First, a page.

Wednesday, February 5, 2014

Faleomavaega still missing; American Samoa in Legislative Danger

We watched the internet-streamed hearing with bated breath today as House Foreign Affairs Asia Pacific Subcommittee Chairman Steve Chabot (R-OH) announced that a Samoan member of the panel would be Ranking Minority Member.  Only that Member was not 13-term veteran American Samoa Del. Eni Faleomavaega but Congresswoman Tulsi Gabbard (D-HI), who has only been in office for 13 months.  We found no small irony in Gabbard quickly taking the seat Faleomavaega waited years to earn.

This was the important overview hearing on U.S. policy towards the Asia-Pacific region that will set the tone for the subcommittee’s deliberations over the balance of this session of Congress.  At the outset, Chabot announced that Faleomavaega was unable to be there so Gabbard would serve as Ranking Member.  Oh, the irony.  It is clear that, given his passion for Asia-Pacific issues and given his status as Ranking Member, few things would have kept him from participating in that hearing.  One of those things would be illness.  Gabbard did a very creditable job and viewers also were spared having to put up with Eni’s typical harangues and whining.

While nothing was directly at stake for American Samoa in today’s hearing, there are other matters afoot in Congress that need the personal attention of the delegate. On January 8 we posted a blog headlined “Faleomavaega Absence Could Destroy American Samoa Private Economy.”    Sadly, it appears our worst fears may be coming true.  Just as he was caught napping when the House included American Samoa in its 2007 bill raising the U.S. minimum wage, Faleomavaega was caught off guard by language which was put into the Consolidated Appropriations Act report that mandates the Secretary of Agriculture to come back to Congress in 60 days with options to end the requirement that tuna sold to the U.S. for school lunches be 100% American caught, processed and canned.

In 2007, Faleomavaega was away from Washington (as he so often is) while his House Democrat colleagues--fresh back in the majority after 12 years in the wilderness--were putting the finishing touches on the bills they planned to offer at the opening bell of the session.  A minimum wage raise, which they promised in the campaign, was at the top of the list.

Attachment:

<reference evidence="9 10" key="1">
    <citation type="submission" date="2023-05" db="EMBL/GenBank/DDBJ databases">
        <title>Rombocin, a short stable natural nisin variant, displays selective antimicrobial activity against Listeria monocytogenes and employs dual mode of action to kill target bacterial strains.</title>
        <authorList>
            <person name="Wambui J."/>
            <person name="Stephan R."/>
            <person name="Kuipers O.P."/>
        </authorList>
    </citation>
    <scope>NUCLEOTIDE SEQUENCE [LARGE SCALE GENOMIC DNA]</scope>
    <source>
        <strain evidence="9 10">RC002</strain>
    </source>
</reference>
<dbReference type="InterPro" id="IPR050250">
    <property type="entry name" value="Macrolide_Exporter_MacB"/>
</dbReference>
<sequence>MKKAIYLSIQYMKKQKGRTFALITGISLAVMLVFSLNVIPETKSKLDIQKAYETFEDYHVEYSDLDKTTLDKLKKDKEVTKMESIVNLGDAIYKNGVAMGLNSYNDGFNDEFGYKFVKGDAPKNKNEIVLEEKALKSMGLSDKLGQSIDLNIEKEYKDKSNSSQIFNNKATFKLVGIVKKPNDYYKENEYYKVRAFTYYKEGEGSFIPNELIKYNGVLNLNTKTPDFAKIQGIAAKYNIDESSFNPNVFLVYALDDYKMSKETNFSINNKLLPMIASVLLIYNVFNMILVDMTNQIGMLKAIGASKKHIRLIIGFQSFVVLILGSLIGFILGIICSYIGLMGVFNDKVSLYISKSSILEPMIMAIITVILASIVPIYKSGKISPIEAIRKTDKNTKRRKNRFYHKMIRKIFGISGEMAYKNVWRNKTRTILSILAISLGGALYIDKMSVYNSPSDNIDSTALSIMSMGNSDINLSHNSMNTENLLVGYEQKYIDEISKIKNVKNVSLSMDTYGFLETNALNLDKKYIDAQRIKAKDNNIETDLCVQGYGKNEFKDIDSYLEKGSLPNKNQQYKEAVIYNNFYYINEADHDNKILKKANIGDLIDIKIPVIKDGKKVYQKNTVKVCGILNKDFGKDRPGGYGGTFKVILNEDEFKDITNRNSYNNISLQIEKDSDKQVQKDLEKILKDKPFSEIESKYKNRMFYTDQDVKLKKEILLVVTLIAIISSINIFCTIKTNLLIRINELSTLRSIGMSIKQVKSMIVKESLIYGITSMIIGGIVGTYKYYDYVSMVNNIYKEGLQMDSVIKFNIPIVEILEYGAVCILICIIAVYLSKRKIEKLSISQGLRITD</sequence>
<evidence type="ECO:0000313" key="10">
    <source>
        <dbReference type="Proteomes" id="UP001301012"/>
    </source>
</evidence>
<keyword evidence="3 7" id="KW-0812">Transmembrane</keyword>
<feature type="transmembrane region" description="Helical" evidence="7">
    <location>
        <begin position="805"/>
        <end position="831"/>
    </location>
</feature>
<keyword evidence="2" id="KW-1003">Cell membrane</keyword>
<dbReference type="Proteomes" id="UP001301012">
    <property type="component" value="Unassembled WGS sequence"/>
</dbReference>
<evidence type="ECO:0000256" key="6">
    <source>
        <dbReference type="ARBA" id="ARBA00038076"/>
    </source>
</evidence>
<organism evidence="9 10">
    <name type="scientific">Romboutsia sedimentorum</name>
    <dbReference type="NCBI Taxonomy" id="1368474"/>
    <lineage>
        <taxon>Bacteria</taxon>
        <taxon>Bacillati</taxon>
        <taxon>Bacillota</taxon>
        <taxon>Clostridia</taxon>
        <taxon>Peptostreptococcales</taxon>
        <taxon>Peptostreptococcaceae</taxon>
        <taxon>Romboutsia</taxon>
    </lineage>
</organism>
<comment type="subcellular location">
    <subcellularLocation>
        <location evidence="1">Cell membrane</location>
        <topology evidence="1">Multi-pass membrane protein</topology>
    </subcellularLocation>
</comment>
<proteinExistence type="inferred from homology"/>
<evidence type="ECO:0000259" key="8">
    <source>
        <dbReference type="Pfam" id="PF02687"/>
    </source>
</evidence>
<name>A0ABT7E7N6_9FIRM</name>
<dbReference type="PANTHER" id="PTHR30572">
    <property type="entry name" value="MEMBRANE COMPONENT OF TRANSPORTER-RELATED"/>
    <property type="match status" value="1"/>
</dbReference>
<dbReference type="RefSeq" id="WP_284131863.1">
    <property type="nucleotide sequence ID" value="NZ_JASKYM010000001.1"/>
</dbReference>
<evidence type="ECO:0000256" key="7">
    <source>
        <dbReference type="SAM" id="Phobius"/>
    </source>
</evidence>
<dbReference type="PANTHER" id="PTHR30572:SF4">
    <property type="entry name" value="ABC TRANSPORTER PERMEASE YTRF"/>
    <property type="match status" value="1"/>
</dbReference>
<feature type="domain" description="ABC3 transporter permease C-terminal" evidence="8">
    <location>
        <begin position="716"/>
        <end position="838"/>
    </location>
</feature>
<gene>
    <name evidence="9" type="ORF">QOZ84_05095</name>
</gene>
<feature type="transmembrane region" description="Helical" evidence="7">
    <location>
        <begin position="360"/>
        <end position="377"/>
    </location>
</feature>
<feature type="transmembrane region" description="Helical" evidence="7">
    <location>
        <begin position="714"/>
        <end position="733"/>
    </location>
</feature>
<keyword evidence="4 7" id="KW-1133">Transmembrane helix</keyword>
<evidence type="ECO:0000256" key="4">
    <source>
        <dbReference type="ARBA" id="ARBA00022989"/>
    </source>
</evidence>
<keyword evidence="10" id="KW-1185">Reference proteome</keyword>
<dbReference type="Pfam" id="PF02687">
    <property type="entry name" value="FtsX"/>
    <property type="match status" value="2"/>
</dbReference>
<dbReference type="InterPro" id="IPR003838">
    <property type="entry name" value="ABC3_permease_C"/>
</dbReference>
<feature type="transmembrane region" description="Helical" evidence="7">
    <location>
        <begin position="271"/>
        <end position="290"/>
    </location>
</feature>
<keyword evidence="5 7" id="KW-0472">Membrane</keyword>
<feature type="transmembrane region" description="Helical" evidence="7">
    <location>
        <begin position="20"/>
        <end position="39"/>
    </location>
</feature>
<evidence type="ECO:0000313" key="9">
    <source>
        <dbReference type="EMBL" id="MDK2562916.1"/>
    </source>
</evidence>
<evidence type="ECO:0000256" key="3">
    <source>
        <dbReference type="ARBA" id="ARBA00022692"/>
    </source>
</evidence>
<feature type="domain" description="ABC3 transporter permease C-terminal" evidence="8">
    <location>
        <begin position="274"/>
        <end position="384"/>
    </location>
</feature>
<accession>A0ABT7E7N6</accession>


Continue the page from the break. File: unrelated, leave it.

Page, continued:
Eni raced back to Washington to speak against it before final passage but he was too late.  The die already had been cast and he was not around to explain to his colleagues why adding American Samoa would hurt our economy.  Over subsequent years, he has tried to cover himself by blaming Republicans but anyone who knows how Congress works knows that the House Majority can strip out of any bill any language it does not want in there.

This time, the Republicans are in charge and one of them added language to the appropriations bill that would weaken the “Buy American” requirement for tuna in school lunches.  It is impossible to know if Eni could have stopped it but, lying in a bed in Utah attempting to recover from what is thought to be a severe stroke he suffered in October, once again he was not in place to do anything about it. 

When we wrote about this issue, it was part of the Farm Bill that was working its way through the system.  But, given the uncertainty of that bill’s fate at the time, one of the senior members of the Appropriations Committee had the language added to the report of the Appropriations bill, which was on the verge of and ultimately did pass and was signed into law by President Obama.

Now once again American Samoa is behind the eight ball.  Op-ed pieces for Capitol Hill publications have been written in his name and a slew of press releases in his name have been sent out on the issue.  But no one is fooled except maybe the people. and particularly Samoa News may think they are covering themselves by saying that “according to a statement issued by Faleomavaega’s office,” but then the go on to use quotes that undoubtedly are written by staff to mask the fact that Eni simply is still not in Washington after nearly four months.  Most readers and listeners believe he is hard at work on these issues when he is not. His absence at today’s hearing is proof.

Meanwhile, the Farm Bill now has been passed by both houses and is on its way to the President for signature.  What kind of language is in it on “Buy America?”  Also yesterday it was announced that the full D.C. Circuit Court has agreed to hear the American Samoa citizenship case.  Faleomavaega filed a friend of the court brief before he took ill arguing against imposition of citizenship.   What will happen with him out of commission?  And House Democrats are moving ahead with plans to raise the minimum wage yet again, this time to $10.10/hour.   Senate Democrats have the votes to pass it.  What if House Republicans go along?